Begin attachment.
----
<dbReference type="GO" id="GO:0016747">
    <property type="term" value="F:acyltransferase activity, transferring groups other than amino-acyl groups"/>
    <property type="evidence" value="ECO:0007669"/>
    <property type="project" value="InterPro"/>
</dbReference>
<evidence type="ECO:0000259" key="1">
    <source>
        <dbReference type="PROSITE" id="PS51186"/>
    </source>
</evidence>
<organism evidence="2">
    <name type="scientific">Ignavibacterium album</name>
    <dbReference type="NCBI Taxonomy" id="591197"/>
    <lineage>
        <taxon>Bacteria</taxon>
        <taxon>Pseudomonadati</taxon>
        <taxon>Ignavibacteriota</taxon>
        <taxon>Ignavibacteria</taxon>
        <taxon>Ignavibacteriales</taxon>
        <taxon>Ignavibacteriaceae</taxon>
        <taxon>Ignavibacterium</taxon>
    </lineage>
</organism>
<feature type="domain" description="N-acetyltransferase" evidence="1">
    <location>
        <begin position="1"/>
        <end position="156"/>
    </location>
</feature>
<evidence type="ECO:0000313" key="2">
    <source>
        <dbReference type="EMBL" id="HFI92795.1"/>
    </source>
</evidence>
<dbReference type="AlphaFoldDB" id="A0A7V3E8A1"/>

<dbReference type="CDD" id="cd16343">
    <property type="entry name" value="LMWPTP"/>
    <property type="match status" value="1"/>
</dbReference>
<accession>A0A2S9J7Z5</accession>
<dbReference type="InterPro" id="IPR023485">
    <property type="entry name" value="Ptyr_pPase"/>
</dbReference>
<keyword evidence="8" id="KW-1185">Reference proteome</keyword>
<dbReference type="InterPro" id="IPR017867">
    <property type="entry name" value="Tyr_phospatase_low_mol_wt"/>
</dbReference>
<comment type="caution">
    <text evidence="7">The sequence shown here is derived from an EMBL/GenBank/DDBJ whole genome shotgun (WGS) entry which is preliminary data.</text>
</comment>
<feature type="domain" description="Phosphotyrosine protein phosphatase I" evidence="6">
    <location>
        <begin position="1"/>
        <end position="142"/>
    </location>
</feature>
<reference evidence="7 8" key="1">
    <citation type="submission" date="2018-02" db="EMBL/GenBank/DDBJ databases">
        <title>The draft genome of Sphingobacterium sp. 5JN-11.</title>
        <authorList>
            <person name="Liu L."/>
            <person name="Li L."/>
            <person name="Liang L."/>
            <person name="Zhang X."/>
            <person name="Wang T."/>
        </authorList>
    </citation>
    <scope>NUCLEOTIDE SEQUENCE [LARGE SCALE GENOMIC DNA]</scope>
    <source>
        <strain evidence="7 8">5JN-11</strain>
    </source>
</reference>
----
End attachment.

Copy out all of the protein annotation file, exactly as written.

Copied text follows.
<dbReference type="GO" id="GO:0016747">
    <property type="term" value="F:acyltransferase activity, transferring groups other than amino-acyl groups"/>
    <property type="evidence" value="ECO:0007669"/>
    <property type="project" value="InterPro"/>
</dbReference>
<evidence type="ECO:0000259" key="1">
    <source>
        <dbReference type="PROSITE" id="PS51186"/>
    </source>
</evidence>
<organism evidence="2">
    <name type="scientific">Ignavibacterium album</name>
    <dbReference type="NCBI Taxonomy" id="591197"/>
    <lineage>
        <taxon>Bacteria</taxon>
        <taxon>Pseudomonadati</taxon>
        <taxon>Ignavibacteriota</taxon>
        <taxon>Ignavibacteria</taxon>
        <taxon>Ignavibacteriales</taxon>
        <taxon>Ignavibacteriaceae</taxon>
        <taxon>Ignavibacterium</taxon>
    </lineage>
</organism>
<feature type="domain" description="N-acetyltransferase" evidence="1">
    <location>
        <begin position="1"/>
        <end position="156"/>
    </location>
</feature>
<evidence type="ECO:0000313" key="2">
    <source>
        <dbReference type="EMBL" id="HFI92795.1"/>
    </source>
</evidence>
<dbReference type="AlphaFoldDB" id="A0A7V3E8A1"/>

<dbReference type="CDD" id="cd16343">
    <property type="entry name" value="LMWPTP"/>
    <property type="match status" value="1"/>
</dbReference>
<accession>A0A2S9J7Z5</accession>
<dbReference type="InterPro" id="IPR023485">
    <property type="entry name" value="Ptyr_pPase"/>
</dbReference>
<keyword evidence="8" id="KW-1185">Reference proteome</keyword>
<dbReference type="InterPro" id="IPR017867">
    <property type="entry name" value="Tyr_phospatase_low_mol_wt"/>
</dbReference>
<comment type="caution">
    <text evidence="7">The sequence shown here is derived from an EMBL/GenBank/DDBJ whole genome shotgun (WGS) entry which is preliminary data.</text>
</comment>
<feature type="domain" description="Phosphotyrosine protein phosphatase I" evidence="6">
    <location>
        <begin position="1"/>
        <end position="142"/>
    </location>
</feature>
<reference evidence="7 8" key="1">
    <citation type="submission" date="2018-02" db="EMBL/GenBank/DDBJ databases">
        <title>The draft genome of Sphingobacterium sp. 5JN-11.</title>
        <authorList>
            <person name="Liu L."/>
            <person name="Li L."/>
            <person name="Liang L."/>
            <person name="Zhang X."/>
            <person name="Wang T."/>
        </authorList>
    </citation>
    <scope>NUCLEOTIDE SEQUENCE [LARGE SCALE GENOMIC DNA]</scope>
    <source>
        <strain evidence="7 8">5JN-11</strain>
    </source>
</reference>